Ultimately, J&J’s US business has been extremely hard hit by BGM pricing pressures (in 2015, US sales declined 4% YOY to reach $833 million despite an easy comparison to FY2014 when sales fell 6% YOY), and this launch is a step toward more seamless, automatic, and hassle-free transfer of blood glucose data. The news is a win for patients – a branded, accurate, Bluetooth-enabled meter for just $19.99 – and at the same time, we hope to see much more ambitious BGM forays in the future. For instance, could J&J BGMs provide insulin-dosing advice like Sanofi’s MyStar Dose Coach or Glooko’s MIDS (both shown at ATTD)? What about a proven structured testing program like STeP integrated into the Reveal app? Could motivational real-time reminders and behavior modification recommendations be integrated via artificial intelligence? How can LifeScan connect the Flex and Reveal with products at Animas and Calibra for more compelling therapeutic change?
- LifeScan is positioning Flex’s ColorSure technology – see pictures below – as its distinguishing feature vs. other branded BGMs. The technology provides the intuitive ease of color association for interpreting blood glucose readings. We had expected the display to ‘light up’ in the appropriate color, though the meter instead uses a relatively subtle arrow to signal hypoglycemic (blue), in-range (green), and hyperglycemic (red) values. Still, management shared findings from a pre-launch survey demonstrating that 90% of patient’s thought the meter's color range indicator helped them easily interpret their blood sugar readings and 86% agreed that the color indicator improved conversations with their healthcare providers. Management spoke about the technology as a great solution for patients who struggle to understand numerical values; this certainly makes sense though to better understand the commercial implications, we would love to know what fraction of patients have problems with numerical literacy, and to what extent is the color helping them take action based on the reading? The color indicator will presumably be more useful for non-insulin-using patients, who are less likely to need the granular numerical display to make therapeutic decisions.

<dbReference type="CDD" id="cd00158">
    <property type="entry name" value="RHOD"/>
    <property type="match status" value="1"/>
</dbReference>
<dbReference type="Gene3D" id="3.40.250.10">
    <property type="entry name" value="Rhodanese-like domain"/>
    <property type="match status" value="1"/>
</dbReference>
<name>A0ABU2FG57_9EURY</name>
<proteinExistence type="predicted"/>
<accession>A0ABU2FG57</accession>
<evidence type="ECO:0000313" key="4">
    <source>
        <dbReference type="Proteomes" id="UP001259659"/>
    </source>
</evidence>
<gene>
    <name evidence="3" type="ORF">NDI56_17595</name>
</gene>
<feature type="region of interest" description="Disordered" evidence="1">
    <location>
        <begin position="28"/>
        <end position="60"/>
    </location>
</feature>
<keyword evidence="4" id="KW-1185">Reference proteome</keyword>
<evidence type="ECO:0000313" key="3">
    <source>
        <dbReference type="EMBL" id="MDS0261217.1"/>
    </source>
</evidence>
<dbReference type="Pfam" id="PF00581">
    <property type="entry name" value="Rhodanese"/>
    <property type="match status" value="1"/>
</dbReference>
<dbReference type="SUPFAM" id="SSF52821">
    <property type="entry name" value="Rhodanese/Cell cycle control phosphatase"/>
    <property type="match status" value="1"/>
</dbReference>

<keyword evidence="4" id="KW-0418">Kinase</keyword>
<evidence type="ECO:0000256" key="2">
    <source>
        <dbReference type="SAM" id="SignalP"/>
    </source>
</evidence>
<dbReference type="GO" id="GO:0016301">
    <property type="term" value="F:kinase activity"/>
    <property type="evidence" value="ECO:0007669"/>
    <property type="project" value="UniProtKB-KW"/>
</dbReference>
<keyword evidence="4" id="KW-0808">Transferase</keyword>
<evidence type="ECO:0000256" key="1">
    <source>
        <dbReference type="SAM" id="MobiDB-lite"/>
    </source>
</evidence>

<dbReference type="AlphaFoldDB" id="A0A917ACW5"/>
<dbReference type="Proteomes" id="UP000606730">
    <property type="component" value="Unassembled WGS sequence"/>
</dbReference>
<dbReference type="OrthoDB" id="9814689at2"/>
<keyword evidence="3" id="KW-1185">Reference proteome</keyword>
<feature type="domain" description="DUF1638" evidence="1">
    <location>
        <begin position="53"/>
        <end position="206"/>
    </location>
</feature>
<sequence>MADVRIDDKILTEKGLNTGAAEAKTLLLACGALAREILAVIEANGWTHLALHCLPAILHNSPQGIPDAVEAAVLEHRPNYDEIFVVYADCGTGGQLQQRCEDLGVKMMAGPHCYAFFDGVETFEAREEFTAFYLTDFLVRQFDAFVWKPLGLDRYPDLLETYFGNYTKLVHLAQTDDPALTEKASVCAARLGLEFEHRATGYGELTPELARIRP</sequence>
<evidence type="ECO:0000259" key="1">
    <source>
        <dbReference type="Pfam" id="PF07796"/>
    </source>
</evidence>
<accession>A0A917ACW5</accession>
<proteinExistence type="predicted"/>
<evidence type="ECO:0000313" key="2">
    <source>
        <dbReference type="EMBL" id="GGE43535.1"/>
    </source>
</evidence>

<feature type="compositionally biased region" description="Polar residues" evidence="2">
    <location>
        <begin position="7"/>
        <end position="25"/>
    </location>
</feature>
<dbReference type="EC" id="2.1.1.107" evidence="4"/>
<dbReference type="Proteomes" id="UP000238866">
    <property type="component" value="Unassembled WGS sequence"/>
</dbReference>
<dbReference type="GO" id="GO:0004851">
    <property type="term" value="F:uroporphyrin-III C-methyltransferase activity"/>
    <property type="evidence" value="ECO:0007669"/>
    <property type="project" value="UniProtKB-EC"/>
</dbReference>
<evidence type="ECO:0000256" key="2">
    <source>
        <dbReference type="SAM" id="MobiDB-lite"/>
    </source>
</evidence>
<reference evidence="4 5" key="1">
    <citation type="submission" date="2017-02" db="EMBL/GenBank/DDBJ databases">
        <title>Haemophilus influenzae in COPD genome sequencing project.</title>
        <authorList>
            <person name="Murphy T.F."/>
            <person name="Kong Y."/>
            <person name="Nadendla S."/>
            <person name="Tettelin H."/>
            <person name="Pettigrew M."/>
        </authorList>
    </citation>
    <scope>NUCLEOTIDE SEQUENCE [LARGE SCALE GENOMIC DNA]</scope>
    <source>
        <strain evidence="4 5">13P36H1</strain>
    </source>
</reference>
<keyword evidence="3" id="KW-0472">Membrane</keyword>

- LifeScan’s marketing message is one of convenience (“Take the guesswork out of your numbers”), which is no surprise considering how the company has stressed the intuitive ease of color association for interpreting blood glucose readings in recent exhibition halls (ADA 2015; EASD 2015; IDF 2015).
- We hope that glucose-color associations become standardized across industry. The Flex labels hyperglycemia “red,” which we admittedly found a bit misleading – red is typically reserved for immediate action and a danger sign (e.g., hypoglycemia). Every company does this differently, though we hope it can become standardized.
- Flex has a similar stripped down user interface (only three buttons), which does not bog users down in lots of menus. The addition of the coin-cell battery also removes the hassle of recharging, which is a pain with the VerioSync and VerioIQ. The next-gen Flex is based on the OneTouch Verio strip platform, so we don’t anticipate the discontinuation of the Sync meter will present a problem for current Sync users.